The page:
“People trapped amid hostilities in the east of Ukraine continue to bear the highest cost of this war. Some communities have had no access to humanitarian assistance since February, witnessing the destruction of their property and critical infrastructure needed for survival.
“Relentless fighting continues in the Donetsk region, where the government has now ordered civilians to evacuate. Some people will remain where they are, unable or reluctant to leave their homes.
“Many might forget the war in Ukraine did not start on 24 February as people in the east have been living on the frontlines for the past eight years. Six months since the unprecedented escalation, no one should need a reminder that the armed conflict is far from over – and continues to affect millions of lives.
“Nearly 18 million people currently need assistance inside Ukraine, including almost 7 million internally displaced across the country. Their situation will further deteriorate with the onset of winter. Housing and fuel shortages will exacerbate the impact of displacement and insecurity, particularly in areas with widespread infrastructure damage.
“Although refugee returns to Ukraine have significantly increased, over 1.5 million people have also left the country in the last month alone. Access to humanitarian aid across the country and long-term support to displaced people, including those who choose to return, needs to be prioritised from now on. Investment in housing and reconstruction, as well as compensation and reparation schemes inside Ukraine must remain on the donors’ agenda to ensure the people of Ukraine remain protected amidst an uncertain future.”
Note to editors:
- Photos depicting the current humanitarian situation in the country are available to download and use for free here.
- B-roll showing the current humanitarian needs is available here.
Facts and figures:
- Over 11 million people have crossed the border from Ukraine since the escalation started on 24 February.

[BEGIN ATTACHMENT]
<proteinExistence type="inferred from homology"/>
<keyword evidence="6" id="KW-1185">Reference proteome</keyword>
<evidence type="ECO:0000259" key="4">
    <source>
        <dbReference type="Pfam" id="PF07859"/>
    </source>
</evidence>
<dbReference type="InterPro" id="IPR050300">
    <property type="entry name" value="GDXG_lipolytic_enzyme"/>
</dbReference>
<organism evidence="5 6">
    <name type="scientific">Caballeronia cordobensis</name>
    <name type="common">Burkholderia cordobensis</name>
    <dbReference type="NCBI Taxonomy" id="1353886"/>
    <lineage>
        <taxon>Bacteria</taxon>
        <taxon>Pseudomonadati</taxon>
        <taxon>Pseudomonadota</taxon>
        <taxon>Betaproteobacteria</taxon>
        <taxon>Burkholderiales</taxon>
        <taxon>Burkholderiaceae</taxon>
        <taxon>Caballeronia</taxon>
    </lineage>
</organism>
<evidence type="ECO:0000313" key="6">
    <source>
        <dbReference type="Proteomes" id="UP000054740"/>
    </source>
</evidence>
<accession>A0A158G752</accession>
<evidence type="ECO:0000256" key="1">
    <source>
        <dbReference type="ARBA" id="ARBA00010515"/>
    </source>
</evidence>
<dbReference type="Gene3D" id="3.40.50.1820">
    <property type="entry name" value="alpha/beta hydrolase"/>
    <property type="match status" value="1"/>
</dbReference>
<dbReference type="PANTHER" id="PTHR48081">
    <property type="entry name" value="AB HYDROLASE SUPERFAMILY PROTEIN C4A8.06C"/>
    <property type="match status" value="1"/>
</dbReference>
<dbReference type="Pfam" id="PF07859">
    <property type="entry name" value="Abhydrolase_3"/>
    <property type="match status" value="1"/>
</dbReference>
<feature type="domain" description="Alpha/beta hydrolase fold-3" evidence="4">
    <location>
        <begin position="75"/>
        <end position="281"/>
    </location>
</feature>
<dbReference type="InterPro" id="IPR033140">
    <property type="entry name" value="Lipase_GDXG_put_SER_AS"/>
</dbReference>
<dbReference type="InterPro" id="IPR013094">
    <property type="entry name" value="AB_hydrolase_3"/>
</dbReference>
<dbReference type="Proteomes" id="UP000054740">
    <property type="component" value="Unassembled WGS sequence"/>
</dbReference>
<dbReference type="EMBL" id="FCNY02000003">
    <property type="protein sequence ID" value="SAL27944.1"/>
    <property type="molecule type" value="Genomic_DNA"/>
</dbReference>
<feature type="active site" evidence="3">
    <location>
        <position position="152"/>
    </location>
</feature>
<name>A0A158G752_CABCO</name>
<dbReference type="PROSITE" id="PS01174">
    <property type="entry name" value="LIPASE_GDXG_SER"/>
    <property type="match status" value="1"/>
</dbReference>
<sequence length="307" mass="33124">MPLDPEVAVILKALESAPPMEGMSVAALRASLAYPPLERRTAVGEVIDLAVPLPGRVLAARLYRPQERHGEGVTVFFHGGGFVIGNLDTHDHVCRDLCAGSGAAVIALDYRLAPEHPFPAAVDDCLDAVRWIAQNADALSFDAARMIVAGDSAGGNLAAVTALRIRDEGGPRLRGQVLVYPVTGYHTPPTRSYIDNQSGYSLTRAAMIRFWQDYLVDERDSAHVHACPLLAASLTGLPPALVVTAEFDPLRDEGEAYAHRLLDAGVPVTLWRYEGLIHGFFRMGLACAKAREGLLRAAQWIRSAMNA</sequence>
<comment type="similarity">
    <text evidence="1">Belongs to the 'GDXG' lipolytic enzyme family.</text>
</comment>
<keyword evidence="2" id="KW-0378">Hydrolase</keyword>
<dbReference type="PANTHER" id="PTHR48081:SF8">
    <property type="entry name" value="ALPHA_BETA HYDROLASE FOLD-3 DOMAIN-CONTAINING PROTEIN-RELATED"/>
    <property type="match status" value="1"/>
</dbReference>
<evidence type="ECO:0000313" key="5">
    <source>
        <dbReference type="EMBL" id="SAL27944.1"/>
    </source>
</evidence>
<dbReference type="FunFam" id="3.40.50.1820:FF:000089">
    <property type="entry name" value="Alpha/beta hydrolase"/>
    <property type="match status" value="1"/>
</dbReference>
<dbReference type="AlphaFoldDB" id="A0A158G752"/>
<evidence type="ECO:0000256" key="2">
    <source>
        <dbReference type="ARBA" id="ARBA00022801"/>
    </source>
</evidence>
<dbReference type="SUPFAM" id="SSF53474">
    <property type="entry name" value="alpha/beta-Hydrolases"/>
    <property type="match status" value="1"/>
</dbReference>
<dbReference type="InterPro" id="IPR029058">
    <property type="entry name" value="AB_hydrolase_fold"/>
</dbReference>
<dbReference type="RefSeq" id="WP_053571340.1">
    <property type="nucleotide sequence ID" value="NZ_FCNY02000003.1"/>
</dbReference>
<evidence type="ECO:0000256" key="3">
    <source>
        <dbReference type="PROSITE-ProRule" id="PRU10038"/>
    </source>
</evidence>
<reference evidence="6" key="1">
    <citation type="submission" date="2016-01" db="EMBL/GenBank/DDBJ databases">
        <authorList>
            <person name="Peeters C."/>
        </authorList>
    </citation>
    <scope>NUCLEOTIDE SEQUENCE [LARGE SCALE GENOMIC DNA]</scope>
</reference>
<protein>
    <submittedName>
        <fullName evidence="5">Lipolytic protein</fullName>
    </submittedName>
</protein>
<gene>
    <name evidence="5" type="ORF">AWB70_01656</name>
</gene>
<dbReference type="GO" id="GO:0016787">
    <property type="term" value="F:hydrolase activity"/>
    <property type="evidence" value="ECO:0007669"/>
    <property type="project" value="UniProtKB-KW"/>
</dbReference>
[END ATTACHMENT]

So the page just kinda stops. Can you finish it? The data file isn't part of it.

- 7 million refugees from Ukraine are now in Europe and 3.8 million people have registered for temporary protection or similar national protection schemes across Europe.
- 5 million border crossings into Ukraine have been recorded since 28 February .
- Around 3% of IDPs across Ukraine live in collective centres, largely public buildings, unfit for long-term living and insufficiently insulated against harsh winter weather.
- At least 13,000 civilian casualties have been recorded since 24 February, with over 5,500 civilians killed. The real numbers are likely to be much higher, but already exceed the verified 10,982 civilian casualties, reported in the previous eight years of conflict in eastern Ukraine.
- Over 200,000 applications about damaged or destroyed housing units were submitted via the government’s online application “Diia.”
- NRC has been working in Ukraine since 2014. Since the escalation, we have been scaling up both inside in the country and in the neighbouring countries. On 7 March 7, NRC launched an $80 million Regional Crisis Response Plan aimed at reaching out to 600,000 people with assistance through operations across Ukraine, Poland, Romania and Moldova.
- In Ukraine, NRC is responding in the east, west and north of the country through the delivery of shelter and cash assistance, life-saving food and hygiene kits, provision of legal aid and information, multi-sectoral support to IDP collective sites and advocacy. In total, nearly 150,000 people in Ukraine have already benefited from our response since February.
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